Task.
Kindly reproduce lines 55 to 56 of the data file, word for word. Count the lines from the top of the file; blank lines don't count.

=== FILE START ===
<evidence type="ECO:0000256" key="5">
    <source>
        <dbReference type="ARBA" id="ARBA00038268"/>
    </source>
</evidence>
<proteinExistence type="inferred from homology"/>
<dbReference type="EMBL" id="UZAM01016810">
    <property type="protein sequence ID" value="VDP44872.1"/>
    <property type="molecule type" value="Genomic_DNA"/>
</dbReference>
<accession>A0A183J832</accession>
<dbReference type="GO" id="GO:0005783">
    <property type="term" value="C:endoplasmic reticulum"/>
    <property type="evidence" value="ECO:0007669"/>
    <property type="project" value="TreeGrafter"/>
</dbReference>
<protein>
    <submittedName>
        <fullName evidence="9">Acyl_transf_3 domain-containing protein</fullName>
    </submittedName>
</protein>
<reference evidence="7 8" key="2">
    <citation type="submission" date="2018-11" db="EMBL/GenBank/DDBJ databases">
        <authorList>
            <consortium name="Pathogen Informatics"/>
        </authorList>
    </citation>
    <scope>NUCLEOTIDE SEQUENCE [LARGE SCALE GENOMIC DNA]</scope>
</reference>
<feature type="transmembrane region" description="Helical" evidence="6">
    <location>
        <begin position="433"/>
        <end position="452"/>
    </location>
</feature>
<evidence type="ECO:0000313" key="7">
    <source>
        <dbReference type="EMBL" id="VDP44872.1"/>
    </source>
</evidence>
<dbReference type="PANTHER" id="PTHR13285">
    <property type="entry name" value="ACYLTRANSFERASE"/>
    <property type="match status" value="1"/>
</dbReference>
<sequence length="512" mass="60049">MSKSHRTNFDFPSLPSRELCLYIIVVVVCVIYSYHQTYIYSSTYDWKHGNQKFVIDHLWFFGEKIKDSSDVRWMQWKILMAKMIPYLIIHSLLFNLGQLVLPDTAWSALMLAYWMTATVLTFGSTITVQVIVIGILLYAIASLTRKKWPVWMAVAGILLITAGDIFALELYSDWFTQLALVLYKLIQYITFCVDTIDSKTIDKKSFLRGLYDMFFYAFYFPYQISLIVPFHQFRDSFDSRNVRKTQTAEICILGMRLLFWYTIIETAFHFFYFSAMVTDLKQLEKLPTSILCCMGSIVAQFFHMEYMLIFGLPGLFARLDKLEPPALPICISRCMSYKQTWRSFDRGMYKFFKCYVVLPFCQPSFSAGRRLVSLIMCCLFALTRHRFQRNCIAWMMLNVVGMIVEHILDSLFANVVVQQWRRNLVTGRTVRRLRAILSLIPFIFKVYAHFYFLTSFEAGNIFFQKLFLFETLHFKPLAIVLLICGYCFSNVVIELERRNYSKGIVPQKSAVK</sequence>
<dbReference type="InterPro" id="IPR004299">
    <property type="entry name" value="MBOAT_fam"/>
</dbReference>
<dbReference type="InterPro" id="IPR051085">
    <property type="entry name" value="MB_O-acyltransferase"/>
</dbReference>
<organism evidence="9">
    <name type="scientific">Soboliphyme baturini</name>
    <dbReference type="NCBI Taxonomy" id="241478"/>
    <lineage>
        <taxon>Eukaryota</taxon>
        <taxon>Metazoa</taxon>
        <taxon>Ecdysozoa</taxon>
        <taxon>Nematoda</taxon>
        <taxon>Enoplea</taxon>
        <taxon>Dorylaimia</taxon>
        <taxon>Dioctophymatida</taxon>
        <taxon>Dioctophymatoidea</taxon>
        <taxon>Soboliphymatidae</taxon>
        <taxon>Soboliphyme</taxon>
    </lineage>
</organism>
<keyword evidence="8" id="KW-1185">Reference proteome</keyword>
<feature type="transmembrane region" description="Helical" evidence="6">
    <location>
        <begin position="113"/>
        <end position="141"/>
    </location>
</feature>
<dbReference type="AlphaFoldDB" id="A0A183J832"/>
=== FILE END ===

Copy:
    <lineage>
        <taxon>Eukaryota</taxon>